Teaching for Tomorrow – G8 Education’s quality push for early childhood teachers
Australia’s ongoing challenges with meeting the requirements for early childhood teachers (ECTs) in a variety of program types are well documented.
The Australian Children’s Education and Care Quality Authority (ACECQA) has this year extended an existing transitional measure which recognises those holding registered/accredited primary school teaching qualifications as early childhood teachers (ECTs) with the ACECQA Board noting the “ongoing workforce pressures and challenges” in relation to the attraction and retention of ECTs, particularly for those services operating in rural and remote locations in a number of states and territories across the country.
Recently The Sector spoke with Julie Madgwick, G8’s Head of Early Learning and Education, and Jane Dunstan, G8 Practice Development Manager, about the organisations approach to retaining ECTs within the Group, and ensuring their professional development needs are met.
Teaching for Tomorrow – the origins
It was in 2018, Ms Dunstan said, that the Group began to delve more deeply into understanding the landscape of teacher registration in the multiple States and Territories in which G8 operates.
This understanding, she said, gave the Group a “significant opportunity” to support teachers with professional development offerings which would boost their pedagogy, while at the same time supporting them to fulfil the required hours of professional development needed in order to maintain their registration.
Within this opportunity was also the chance to support the teachers, and leverage on the scale of the Group, by bringing the teaching cohort together.
Knowing that the professional development offering would need the support of a quality provider in this space, G8 reached out to the Semann and Slattery team because of “their reputation and focus on the teaching role within the early childhood sector.”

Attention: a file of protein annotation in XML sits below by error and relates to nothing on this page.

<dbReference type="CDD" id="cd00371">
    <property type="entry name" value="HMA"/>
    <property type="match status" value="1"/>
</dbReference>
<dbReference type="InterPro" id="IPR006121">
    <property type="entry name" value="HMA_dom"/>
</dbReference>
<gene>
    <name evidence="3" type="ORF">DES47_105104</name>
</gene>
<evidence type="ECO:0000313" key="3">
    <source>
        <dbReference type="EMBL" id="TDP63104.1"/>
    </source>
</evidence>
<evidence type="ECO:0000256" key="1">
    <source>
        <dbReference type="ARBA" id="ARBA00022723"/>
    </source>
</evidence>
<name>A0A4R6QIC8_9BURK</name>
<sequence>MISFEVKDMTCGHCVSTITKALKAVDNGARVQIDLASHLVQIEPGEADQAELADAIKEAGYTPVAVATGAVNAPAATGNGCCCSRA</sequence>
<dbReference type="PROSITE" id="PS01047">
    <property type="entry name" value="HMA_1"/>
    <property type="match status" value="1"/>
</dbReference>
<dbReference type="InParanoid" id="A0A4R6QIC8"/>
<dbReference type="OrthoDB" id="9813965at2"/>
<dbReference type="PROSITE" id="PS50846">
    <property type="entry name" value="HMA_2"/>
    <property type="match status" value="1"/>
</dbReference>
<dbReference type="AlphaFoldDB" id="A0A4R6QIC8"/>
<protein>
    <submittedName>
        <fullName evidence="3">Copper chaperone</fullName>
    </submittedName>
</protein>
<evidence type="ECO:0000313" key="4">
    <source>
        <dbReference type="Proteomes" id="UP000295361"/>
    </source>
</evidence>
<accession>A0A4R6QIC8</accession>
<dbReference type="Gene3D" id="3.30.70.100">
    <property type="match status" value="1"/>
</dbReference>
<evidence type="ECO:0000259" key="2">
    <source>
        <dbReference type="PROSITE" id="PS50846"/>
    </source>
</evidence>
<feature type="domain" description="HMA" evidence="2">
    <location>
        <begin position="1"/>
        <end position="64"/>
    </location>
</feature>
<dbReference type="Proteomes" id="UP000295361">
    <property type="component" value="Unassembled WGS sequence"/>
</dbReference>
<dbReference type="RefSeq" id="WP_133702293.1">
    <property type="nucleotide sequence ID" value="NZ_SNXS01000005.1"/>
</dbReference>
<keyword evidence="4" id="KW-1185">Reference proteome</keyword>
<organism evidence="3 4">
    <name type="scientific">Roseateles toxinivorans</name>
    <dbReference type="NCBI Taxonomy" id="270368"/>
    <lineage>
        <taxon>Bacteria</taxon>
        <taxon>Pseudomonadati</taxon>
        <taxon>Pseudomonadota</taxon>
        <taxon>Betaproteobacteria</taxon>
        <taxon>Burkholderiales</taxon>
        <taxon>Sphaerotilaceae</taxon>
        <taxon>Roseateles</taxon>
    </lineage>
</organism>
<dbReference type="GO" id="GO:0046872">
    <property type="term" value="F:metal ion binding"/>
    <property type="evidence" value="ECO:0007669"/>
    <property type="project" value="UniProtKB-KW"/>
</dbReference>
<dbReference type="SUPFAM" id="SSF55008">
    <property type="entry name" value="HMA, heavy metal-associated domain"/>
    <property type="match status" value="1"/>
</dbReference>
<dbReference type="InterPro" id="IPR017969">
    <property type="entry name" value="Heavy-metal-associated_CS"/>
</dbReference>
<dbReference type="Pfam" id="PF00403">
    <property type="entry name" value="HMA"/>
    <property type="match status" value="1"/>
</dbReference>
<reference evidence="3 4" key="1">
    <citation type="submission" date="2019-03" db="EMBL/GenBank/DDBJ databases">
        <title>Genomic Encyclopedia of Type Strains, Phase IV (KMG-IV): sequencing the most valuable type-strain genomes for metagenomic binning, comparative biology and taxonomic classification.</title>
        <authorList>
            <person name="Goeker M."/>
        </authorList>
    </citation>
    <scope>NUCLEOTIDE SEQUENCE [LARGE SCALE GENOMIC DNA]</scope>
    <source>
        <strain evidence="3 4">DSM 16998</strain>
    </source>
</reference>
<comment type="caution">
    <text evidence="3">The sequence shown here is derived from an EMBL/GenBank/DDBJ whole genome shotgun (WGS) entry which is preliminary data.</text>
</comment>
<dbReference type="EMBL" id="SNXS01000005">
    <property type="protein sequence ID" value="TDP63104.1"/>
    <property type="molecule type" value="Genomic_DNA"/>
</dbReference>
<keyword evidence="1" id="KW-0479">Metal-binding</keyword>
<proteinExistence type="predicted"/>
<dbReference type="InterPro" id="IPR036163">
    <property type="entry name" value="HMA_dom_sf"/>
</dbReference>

Also important in this space, said Ms Madgwick, was building on opportunities for critical reflection about practice, and the ways in which existing practice impacted on the work undertaken with children.
“The key focus here” she explained, “is to have teachers who really understand, not only how they themselves tick, but to also be able to apply this reflection with the children they’re working with, in their rooms and their environments… we want our ECTs to have a personalised framework of ongoing reflection to operate under.”
Grouping learners in this space is a crucial element, she noted, with ongoing coursework, face to face sessions, and a collaborative learning group.
What this means Ms Madgwick said, is that throughout the year, teachers are involved in peer to peer learning, sharing insights into their own practice and supporting their colleagues.
In addition to the meetings and the peer to peer learning, the cohort is inspired by, and works with, Gillian Rodd’s Leadership in Early Childhood Education.
When asked about the connections between Teaching for Tomorrow and the recently announced scholarship program G8 is putting forward, Ms Dunstan noted the role of the scholarship program in honouring the Diploma qualified team members who have “made the commitment to the early childhood sector as a career.”
Once educators become qualified ECTs an “ongoing opportunity” exists for the group. In some ways, Ms Dunstan added, G8 felt a responsibility to continue to develop and build the capabilities of the team because “the more we grow and learn, the better we do for children.”
This notion of supporting educators, at all levels of their career, was the basis on which the “Teaching for Tomorrow” framework was built.
Ms Dunstan went on to explain the five domains of the framework – pedagogy, learning, thinking, practice and self. Within these domains, she noted, lies the opportunity to understand where an educator currently fits, from a practice and a pedagogical perspective, and begin to explore their pedagogy.
Just as education and care services consider areas for improvement to embed in their Quality Improvement Plan, the Teaching for Tomorrow framework focuses on the continuous improvement of the individual.